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Blog 2016 – 6: Food, Floating, Fry, and Future by Gary Hater

Variations in the gel food recipe

Once you have the basic gel food recipe and procedure down, you must try and test the flexibility of the recipe. Over the decades of making this I have found out a lot of interesting stuff about what works and what is not worth the time and ingredients. My basic Pantry mix formulation includes tuna in cans, but sometimes canned Mackerel and Salmon are on sale. These are both great, but keep in mind the first time you use it, some fish will taste and spit it out, this is normal activity. Once the fish get used to the change, it is readily eaten.

I grew up in a rather large family and living in the Midwest, fresh fish only came from ponds and the river for the most part. For you folks with no canned experience, canned Salmon and Mackerel (sometimes called Jack Salmon), has broth, skin and small bones. These goodies go in the food processor for easy blending. The broth has fish oil in it, the soft bones grind easily and provide needed calcium and the skin enhances pigments. Try it before knocking it.

Non-Pantry additions

There is nothing better in this world than fishing while on vacation. Last September a group of us were in the Pan Handle catching fish. The King and Spanish Mackerel were biting and after we ate fresh caught for a few days we needed a change from the strong flavor. Instead of trashing the fish, we simply baked them and then froze them for future use.

Excess Spanish Mackerel, filet and you can leave the skin on if there are no scales. In the past I have also used Bonita, Hardtails, and Bluefish.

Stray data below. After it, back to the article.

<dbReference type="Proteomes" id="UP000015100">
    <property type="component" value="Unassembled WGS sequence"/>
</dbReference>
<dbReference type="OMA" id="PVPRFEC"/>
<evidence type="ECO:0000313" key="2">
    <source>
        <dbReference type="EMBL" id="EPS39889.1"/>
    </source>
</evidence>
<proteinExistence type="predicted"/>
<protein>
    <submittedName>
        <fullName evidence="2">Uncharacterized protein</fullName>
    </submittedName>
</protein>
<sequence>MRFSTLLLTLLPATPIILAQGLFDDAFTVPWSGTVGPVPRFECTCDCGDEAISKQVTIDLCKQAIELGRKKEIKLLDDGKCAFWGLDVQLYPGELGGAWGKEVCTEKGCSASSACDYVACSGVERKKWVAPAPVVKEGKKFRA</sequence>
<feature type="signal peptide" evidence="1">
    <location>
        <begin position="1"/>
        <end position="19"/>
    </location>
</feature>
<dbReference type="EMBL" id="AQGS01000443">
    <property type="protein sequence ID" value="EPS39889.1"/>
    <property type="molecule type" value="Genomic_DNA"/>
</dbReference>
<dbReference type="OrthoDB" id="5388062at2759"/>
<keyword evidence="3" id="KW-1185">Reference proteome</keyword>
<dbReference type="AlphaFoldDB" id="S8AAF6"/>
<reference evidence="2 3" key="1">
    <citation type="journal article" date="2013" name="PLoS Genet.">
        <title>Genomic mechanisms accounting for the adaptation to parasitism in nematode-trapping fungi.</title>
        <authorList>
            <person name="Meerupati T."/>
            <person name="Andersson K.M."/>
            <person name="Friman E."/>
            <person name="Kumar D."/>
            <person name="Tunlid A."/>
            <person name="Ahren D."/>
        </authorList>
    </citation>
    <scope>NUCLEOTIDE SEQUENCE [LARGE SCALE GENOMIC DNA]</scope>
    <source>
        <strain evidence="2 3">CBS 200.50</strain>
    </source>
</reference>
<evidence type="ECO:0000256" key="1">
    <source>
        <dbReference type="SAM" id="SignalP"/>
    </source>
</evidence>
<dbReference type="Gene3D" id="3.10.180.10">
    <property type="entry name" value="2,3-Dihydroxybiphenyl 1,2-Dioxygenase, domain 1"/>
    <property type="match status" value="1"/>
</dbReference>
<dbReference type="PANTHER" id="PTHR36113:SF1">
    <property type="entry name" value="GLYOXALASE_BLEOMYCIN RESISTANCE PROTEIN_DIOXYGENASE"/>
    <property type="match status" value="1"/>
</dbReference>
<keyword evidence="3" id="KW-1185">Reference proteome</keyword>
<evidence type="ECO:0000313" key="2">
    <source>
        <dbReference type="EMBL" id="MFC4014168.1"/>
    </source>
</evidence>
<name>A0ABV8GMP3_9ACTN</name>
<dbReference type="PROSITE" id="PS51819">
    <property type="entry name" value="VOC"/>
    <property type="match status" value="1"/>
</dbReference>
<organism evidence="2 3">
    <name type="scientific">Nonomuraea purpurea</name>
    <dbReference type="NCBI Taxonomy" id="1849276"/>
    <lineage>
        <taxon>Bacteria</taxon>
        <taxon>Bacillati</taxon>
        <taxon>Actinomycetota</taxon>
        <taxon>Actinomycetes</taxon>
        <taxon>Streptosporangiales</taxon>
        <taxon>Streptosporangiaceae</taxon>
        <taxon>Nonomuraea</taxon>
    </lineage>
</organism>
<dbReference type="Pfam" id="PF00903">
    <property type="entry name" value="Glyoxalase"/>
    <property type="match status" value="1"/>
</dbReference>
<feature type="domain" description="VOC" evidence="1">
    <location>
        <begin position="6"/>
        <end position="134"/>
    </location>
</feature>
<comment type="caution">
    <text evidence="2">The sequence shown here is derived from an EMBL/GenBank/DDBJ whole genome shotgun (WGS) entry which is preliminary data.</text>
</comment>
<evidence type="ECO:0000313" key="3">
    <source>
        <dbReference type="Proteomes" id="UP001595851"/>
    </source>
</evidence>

The filets were simply baked on a cookie sheet at 325F (165C) for about 45 minutes, no browning, seasoning or sauces are wanted or needed. These can then be frozen as is. Below is a defrosted bag I used this week as this blog is being written. I go through the filets with my fingers to remove any large bones. Please note, I do not recommend using raw fish, some years ago I had to send out some live Goldfish for necropsy. The bacterial infection they had contracted was a saltwater species of bacteria, since gel food is not boiled, I only use cooked proteins.

Interesting that Spanish Mackerel gel food is very firm and does not generate cloudy-ness to the aquariums and tubs.

The previously cooked filets, have brilliant skin color,and since they are pre-cooked they blend easily.

Above is a picture of Wild caught Mackerel from summer vacation on top of turnip greens.

In addition to fresh proteins, fresh vegetables are generally a welcome addition. My next blog will briefly discuss fresh produce and other additives. Below is a summary of Proteins I have experience with;Protein TypeComment RecommendationsCanned TunaGreat and easyBestCanned SalmonFish are slow to like, but excellentGood, leave skin and bones in mixCanned MackerelGreatGreatCanned CrabGood, fish slow to likeGoodFresh Mackerel (cooked)BestGreatFresh Bonita (cooked)Good, bones to removeGood, do no over feedFresh Walleye (cooked)Great (add garlic powder)GreatChicken Livers (cooked)Do not recommendLethal / no goodEarth worms dry or freshSmall amountsLarge amounts prevent gel from solidifyingFreeze Dried Blood wormsSuperior, however do not blend, mix in wholeGreat and very economical in large packages (Sources: or or air dried DaphniaFairFish do not like itFresh or frozen Ocean shrimp (cooked)SuperiorOften use left over cocktail shrimp from partiesChicken EggsSuperiorAdd raw to food processor

I trust the table above prevents you from going down a messy path, nothing more frustrating than changing up an additive and having your normal gel recipe not solidify.

Hope your fish like the dish!


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